AdAge.com | By Kris Oser
In an intensive yearlong effort, Nextel, which had not previously targeted Hispanic consumers, has made so much headway that one in three of all its new customers are Hispanic.
Stacey Crespo told last week’s iMedia Agency summit here, “Until the first quarter of last year, Nextel had not done any marketing in this space.”
Nextel and Motorola
Ms. Crespo is the director of business development and partnership strategies at Motorola, which uses Nextel as its main service provider. She was instrumental in the cooperative effort of the two companies to reach out to the Hispanic market for its wireless phone products and services.
“The Hispanic population is a tough nut to crack because it is so diverse,” she said in a presentation to executives from advertising agencies serving the interactive market.
She said as an African-American and Hispanic woman she knows that from experience. A company does not want to target a campaign to Cuban-Americans in South Florida only to wind up offending Mexican-Americans in California, she said.
Family, music, sports
She said the companies solved the diversity problem by finding the common ground among Hispanic groups. “We came up with three commonalities,” she said, “family and culture, music and sports.”
Focusing the media on interactive audiences, the companies went straight to Yahoo en Espanol. Advertising there was wrapped around events that related to those commonalities. For example, one promotion related to the World Cup. Another effort reflected Telemundo’s Bachelorette reality program.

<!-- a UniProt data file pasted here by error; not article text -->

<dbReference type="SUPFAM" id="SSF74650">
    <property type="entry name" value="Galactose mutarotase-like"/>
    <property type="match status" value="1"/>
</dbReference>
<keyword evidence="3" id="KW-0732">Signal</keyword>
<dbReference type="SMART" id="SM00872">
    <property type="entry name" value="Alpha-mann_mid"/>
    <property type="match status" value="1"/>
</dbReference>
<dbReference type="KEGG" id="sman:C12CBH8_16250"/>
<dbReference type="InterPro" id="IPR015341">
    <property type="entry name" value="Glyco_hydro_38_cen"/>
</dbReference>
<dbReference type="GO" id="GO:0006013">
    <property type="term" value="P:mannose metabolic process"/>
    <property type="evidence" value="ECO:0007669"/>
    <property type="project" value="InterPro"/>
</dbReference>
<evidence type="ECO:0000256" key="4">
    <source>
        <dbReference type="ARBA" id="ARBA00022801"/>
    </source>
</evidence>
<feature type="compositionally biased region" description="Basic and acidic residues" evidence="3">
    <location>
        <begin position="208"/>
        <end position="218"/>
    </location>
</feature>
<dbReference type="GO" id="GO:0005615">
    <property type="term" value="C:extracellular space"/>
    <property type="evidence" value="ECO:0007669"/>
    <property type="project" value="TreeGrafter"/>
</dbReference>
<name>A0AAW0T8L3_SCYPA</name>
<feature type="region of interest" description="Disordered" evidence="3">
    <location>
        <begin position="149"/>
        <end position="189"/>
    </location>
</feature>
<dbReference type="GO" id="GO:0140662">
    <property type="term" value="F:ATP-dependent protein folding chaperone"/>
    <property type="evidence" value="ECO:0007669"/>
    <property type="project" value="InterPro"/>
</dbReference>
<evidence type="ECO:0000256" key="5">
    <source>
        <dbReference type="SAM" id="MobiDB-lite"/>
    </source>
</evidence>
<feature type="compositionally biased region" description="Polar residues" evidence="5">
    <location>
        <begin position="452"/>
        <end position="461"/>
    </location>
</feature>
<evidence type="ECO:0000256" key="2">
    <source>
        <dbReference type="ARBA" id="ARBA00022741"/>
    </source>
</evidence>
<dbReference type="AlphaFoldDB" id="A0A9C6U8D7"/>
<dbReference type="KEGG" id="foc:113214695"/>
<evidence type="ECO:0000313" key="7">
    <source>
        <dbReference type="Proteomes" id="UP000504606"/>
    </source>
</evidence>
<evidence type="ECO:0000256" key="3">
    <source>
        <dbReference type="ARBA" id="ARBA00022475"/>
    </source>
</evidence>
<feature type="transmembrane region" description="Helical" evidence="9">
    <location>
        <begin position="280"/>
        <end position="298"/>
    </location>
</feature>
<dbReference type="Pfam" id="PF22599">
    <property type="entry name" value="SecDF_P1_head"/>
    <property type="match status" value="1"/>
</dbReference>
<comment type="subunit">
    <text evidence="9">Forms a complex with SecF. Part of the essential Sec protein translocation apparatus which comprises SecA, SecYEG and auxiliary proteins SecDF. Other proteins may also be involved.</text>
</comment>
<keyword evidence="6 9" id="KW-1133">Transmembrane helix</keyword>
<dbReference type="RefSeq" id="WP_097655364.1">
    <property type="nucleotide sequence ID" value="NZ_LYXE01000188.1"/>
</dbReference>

The results? “Now, one in three new handset customers is Hispanic,” Ms. Crespo said.
Ms. Crespo, who was also instrumental in a campaign aimed at making mobile phones popular as fashion accessories through a partnership with hip-hop designer and mogul Russell Simmons, said Motorola’s multicultural marketing strategy emphasizes individuality.
“Urban markets are not markets in need of penetration,” she said, adding that consumers in these markets “are buying our products. We just need to reach new customers.”
A marketer that wants to be successful targeting Hispanic consumers should identify a list of key partners that can reach the target group well. And hire someone like herself, Ms. Crespo told the audience, someone who is African-American or Hispanic—because they understand the audience and can judge what sort of marketing is authentic-sounding.
“Forget about thinking out of the box,” she said. “Create a new box.”